Cryptozoology exhibits featured at Education Earth Museum

Baby oddities in the Education Earth Museum on Main Street in Athol.

Baby oddities in the Education Earth Museum on Main Street in Athol. STAFF PHOTO/PAUL FRANZ—

A sasquatch and Storm DeFrancesco Plains in the Education Earth Museum on Main Street in Athol. The museum is set to open on Sunday, May 12.

A sasquatch and Storm DeFrancesco Plains in the Education Earth Museum on Main Street in Athol. The museum is set to open on Sunday, May 12. STAFF PHOTO/PAUL FRANZ

A scene from Hanger 18 at Area 51 is among the exhibits at the Education Earth Museum on Main Street in Athol.

A scene from Hanger 18 at Area 51 is among the exhibits at the Education Earth Museum on Main Street in Athol. STAFF PHOTO/PAUL FRANZ

Storm DeFrancesco Plains with a friend in the Education Earth Museum on Main Street in Athol.

Storm DeFrancesco Plains with a friend in the Education Earth Museum on Main Street in Athol. STAFF PHOTO/PAUL FRANZ

Storm DeFrancesco Plains in the Education Earth Museum on Main Street in Athol.

Storm DeFrancesco Plains in the Education Earth Museum on Main Street in Athol. STAFF PHOTO/PAUL FRANZ

The White Woman exhibit is one of many cryptozoological features at the the Education Earth Museum in Athol.

The White Woman exhibit is one of many cryptozoological features at the the Education Earth Museum in Athol. STAFF PHOTO/PAUL FRANZ

By MAX BOWEN

Athol Daily News Editor

Published: 05-10-2024 6:05 PM

ATHOL – A new museum is set to open in downtown Athol, but the many of the creatures featured won’t be found in a nature textbook.

Located at 475 Main St., the Education Earth Museum is owned and operated by Storm DeFrancesco Plains, who is a certified archaeologist and also holds a masters degree in substance abuse disorder. The exhibits are a blend of some of the more well-known subjects of cryptozoology as well as zoology.

Plains said that she worked in wildlife exhibits years ago and became fascinated by cryptozoology — the study of animals that are legendary, extinct, or whose existence is disputed — after hearing the story of the Mothman, a humanoid creature reportedly seen in the Point Pleasant area in 1966.

“And then I just kind of got into everything,” she said. “Could there be a Bigfoot? Is there a Bigfoot? Of course, that’s a big thing.”

A former Athol resident now living in Gardner, Plains said that starting the museum had been on her mind for years. One day, she was driving through downtown and saw that the space at 475 Main St. was available.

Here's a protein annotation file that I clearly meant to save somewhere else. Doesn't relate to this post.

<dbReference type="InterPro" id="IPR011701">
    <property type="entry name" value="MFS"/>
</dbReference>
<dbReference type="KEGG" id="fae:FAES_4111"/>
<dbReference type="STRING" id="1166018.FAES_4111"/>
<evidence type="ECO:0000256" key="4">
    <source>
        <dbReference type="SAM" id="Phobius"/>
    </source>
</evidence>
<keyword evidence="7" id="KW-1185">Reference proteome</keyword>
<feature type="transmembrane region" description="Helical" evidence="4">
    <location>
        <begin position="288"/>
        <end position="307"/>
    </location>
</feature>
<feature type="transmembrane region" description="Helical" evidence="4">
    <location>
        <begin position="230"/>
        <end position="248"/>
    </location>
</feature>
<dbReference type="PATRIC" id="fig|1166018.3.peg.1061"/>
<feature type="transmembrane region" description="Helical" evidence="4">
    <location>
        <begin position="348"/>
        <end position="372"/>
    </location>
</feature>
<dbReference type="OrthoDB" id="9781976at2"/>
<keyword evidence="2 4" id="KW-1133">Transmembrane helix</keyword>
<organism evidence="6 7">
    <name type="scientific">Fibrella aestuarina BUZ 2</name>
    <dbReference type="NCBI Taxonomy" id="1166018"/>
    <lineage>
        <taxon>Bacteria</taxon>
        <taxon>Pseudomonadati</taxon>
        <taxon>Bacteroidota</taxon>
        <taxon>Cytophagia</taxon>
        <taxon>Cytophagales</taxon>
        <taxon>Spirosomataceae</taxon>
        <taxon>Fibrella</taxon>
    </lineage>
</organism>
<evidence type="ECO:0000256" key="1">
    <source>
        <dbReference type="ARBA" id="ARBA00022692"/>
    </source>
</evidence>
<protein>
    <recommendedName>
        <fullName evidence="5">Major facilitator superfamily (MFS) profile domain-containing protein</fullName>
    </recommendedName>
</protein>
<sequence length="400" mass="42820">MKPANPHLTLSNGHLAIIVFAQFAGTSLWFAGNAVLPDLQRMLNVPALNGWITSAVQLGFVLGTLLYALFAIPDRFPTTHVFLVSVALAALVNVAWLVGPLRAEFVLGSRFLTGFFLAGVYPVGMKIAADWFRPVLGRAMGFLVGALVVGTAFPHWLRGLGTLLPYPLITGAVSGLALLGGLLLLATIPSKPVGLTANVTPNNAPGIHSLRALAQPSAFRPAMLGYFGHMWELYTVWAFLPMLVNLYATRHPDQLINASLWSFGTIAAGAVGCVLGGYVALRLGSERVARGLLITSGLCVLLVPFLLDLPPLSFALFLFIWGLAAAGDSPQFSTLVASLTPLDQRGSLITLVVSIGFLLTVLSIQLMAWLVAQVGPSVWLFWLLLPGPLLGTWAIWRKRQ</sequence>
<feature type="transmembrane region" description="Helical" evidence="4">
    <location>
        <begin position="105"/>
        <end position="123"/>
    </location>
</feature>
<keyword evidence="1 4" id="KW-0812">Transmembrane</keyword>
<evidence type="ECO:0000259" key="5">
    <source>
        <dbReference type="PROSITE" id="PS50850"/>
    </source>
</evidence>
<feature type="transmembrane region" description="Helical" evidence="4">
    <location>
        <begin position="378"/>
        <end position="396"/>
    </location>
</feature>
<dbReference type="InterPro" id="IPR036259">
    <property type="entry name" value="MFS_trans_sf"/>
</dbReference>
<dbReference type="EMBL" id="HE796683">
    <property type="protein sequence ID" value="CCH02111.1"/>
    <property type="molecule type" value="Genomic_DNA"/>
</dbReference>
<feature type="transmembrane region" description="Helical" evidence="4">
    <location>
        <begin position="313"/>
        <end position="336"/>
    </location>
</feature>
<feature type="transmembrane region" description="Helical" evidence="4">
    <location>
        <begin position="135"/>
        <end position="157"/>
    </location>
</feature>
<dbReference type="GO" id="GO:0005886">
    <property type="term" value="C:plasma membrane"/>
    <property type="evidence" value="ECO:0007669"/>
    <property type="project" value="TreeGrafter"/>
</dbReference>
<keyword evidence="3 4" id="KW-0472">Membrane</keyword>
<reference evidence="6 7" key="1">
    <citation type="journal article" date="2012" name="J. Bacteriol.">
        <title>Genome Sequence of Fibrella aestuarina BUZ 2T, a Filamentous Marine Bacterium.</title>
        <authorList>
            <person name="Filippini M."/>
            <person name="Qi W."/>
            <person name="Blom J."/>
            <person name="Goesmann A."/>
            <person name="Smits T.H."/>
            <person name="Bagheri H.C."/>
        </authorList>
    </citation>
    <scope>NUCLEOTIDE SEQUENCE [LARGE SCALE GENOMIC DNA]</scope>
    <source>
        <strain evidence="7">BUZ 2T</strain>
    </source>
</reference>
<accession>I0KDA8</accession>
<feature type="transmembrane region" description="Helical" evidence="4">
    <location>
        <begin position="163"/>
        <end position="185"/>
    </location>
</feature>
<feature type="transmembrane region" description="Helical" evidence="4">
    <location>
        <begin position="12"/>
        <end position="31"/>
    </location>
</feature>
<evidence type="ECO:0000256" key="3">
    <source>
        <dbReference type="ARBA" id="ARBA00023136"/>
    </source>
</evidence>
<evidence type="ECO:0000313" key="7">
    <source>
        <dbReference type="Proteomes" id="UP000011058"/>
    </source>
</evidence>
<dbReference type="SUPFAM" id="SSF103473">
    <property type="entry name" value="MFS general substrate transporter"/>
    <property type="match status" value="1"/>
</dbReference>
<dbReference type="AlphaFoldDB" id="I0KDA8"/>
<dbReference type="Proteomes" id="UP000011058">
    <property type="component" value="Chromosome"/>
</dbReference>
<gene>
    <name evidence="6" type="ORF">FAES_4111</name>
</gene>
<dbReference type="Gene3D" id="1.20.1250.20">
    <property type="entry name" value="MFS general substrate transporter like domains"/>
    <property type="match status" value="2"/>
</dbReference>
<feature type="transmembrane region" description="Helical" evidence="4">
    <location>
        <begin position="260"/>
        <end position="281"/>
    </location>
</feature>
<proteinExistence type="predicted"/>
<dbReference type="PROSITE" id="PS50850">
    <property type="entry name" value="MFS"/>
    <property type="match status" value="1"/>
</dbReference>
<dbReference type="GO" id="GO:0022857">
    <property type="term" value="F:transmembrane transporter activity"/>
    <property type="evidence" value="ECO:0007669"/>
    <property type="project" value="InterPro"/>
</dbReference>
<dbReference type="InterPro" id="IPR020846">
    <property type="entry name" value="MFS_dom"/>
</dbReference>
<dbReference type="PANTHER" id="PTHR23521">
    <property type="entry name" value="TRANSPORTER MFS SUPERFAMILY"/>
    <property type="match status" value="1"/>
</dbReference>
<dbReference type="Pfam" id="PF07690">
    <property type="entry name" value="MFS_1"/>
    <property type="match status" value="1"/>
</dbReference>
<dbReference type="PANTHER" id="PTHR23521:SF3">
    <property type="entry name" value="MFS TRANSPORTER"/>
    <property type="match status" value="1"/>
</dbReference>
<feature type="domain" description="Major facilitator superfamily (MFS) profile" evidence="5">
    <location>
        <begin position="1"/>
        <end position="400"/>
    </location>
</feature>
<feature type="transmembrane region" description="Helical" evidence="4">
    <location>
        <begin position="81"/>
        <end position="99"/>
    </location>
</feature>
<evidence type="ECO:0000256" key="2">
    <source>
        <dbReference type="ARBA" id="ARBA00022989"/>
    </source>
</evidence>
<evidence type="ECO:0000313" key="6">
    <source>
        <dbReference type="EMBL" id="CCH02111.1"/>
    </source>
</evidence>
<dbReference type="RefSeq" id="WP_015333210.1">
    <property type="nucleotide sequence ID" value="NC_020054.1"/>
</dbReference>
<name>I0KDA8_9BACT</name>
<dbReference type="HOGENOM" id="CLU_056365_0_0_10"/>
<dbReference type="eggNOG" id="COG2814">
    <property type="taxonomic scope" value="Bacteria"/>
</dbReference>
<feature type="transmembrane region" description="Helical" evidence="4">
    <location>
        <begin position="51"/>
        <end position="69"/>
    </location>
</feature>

“I think this will bring more to the town,” she said. “To spruce it up a little bit, maybe.”

In the main room of this small space, there are exhibits on the Man-Dog, The White Lady, Hanger 18 from Area 51, and replicas of the haunted phone and the doll “Annabelle,” which were among the cases of paranormal investigators Ed and Lorraine Warren. Plains said that she’s familiar with the Warrens and had known Lorraine since she was 18.

“So I tend to believe, you know, there’s positive energy, there’s negative energy,” she said.

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Each of the exhibits features a replica of the subject, plus extensive information about it. Plains included one on King Tut, focused on the curse surrounding it, as well as dinosaurs. She joked that the setup is ideal for kids to get selfies with each creature. She said the name of the museum came about because many of the cryptozoological subjects have been found throughout the planet’s history, such as aliens, who have been said to have visited Earth in the distant past.

“I thought this could be a lot of fun,” Plains said.

In a smaller backroom, Plains is planning exhibits on zoology, with a focus on insects, marine life and more. She already has a collection of different specimens, such as the coconut crab and the Goliath spider. Plains also is the writer of “Growing Up With Joey The Kangaroo,” a children’s book about about five children who are raised with an Eastern Grey Kangaroo named Joey, and said she did wildlife shows for 15 years.

Plains hopes the Earth Education Museum inspires a growing interest in the fields of zoology and cryptozoology. She envisions clubs being started, and perhaps even a podcast on these topics. She plans to bring in new exhibits, rotate the collection and invite speakers from organizations such as the Mutual UFO Network.

“If we can, you know, teach people about different things, that would be great,” Plains said. “That can bring on discussion. We can have groups here, we can have kids come after school or in high school, and kind of get them into something positive.”

For more information on the Earth Education Museum, visit https://educationearthmuseum.com. Hours of operation are Thursday through Saturday 10 a.m. to 6 p.m. and noon to 6 p.m. on Sunday. On opening day, May 12, hours will be 10 a.m. to 6 p.m., children who wear a costume get in for $2, veterans are free and all others are $5. After May 12, admission is $5, $3 with an EBT, WIC or MassHealth cards up to four people per card and veterans get in for free.

Max Bowen can be reached at mbowen@atholdailynews.com or 413-930-4074.